Ballance takes in new controversial cargo to replace detained vessel
The New Zealand farmer-owned cooperative Ballance Agri-Nutrients is taking in another dirty cargo of phosphate rock from occupied Western Sahara while the vessel NM Cherry Blossom is detained by a court in South Africa.
New Zealand is the world’s second biggest importer of phosphate rock from occupied Western Sahara, a report from WSRW documented in April. Farmers of New Zealand are therefore among the biggest financial supporters of Morocco’s illegal occupation of the last unresolved colony in Africa.
On 1 May 2017, the Saharawi people – the owners of the phosphate rock – tried to have the problematic trade stopped, by succeeding to have a New Zealand bound vessel detained in Port Elizabeth, South Africa. On 9 June, the court is set to decide on the ownership of the phosphate rock, to identify whether the cargo belongs to the Moroccan occupier, to the farmers of New Zealand who has paid the occupying power, or to the people of Western Sahara themselves.
While the NM Cherry Blossom is locked at anchor in South Africa, it has now been confirmed that Ballance Agri-Nutrients is now taking in replacement cargo. The vessel is the Greek flagged Common Spirit. It departed El Aaiun on 16-17 May, only 15 days after NM Cherry Blossom was detained in South Africa.
Yesterday, Common Spirit completed a stop-over in Rio de Janeiro, Brazil, where it has most probably fuelled up. It is set to arrive Tauranga, New Zealand on 25 June. Tauranga is one of the ports into which Ballance Agri-Nutrients receives phosphates for production.
“It is saddening in the first place that the company fails to understand its negative role on the conflict. But it is simply surprising to observe that takes such steps as to take in a replacement now as a court is addressing the legality of the trade”, stated Morten Nielsen of Westenr Sahara Resource Watch (WSRW)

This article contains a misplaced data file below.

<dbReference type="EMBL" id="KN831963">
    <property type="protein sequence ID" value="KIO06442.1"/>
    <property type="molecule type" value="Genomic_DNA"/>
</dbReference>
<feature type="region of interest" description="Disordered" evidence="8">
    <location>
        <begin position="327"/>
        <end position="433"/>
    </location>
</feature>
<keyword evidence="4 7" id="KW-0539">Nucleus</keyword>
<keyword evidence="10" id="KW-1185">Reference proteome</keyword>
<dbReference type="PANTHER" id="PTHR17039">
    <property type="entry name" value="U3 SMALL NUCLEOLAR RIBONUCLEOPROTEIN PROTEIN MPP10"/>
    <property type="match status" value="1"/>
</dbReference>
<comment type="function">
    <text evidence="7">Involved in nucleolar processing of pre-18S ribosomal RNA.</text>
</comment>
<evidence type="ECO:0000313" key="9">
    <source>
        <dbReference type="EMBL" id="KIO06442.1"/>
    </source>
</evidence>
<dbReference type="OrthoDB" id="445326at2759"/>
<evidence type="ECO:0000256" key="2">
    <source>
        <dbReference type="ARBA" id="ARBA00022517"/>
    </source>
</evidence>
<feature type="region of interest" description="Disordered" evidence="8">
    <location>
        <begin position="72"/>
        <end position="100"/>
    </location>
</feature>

Nielsen underlined that WSRW has followed the trade daily for a number of years and that “we can easily say that it is not normal for Ballance to take in two vessels within 16 days of each other”.
The company has purchased 16 cargoes during the years 2012-2017, this includes the one detained in South Africa. In 2012, 2013, 2014, 2016, the company purchased three cargos, while in 2015 and so far in 2017 there have been 2 cargos.
WSRW estimates Common Spirit vessel to contain 55,000 tonnes of rock – a 97% of the ship’s stated deadweight capacity of 57,078 tonnes. As Common Spirit arrived to El Aaiun in Western Sahara to load the controversial cargo, it had sailed directly from Jorf Lasfar, a phosphate exporting port in Morocco. Therefore, there is a possibility that parts of the cargo onboard is from Western Sahara, while parts also might be from neighbouring Morocco.
Morocco occupies the major part of its neighbouring country, Western Sahara. Entering into business deals with Moroccan companies or authorities in the occupied territories gives an impression of political legitimacy to the occupation. It also gives job opportunities to Moroccan settlers and income to the Moroccan government. Western Sahara Resource Watch demands foreign companies leave Western Sahara until a solution to the conflict is found.
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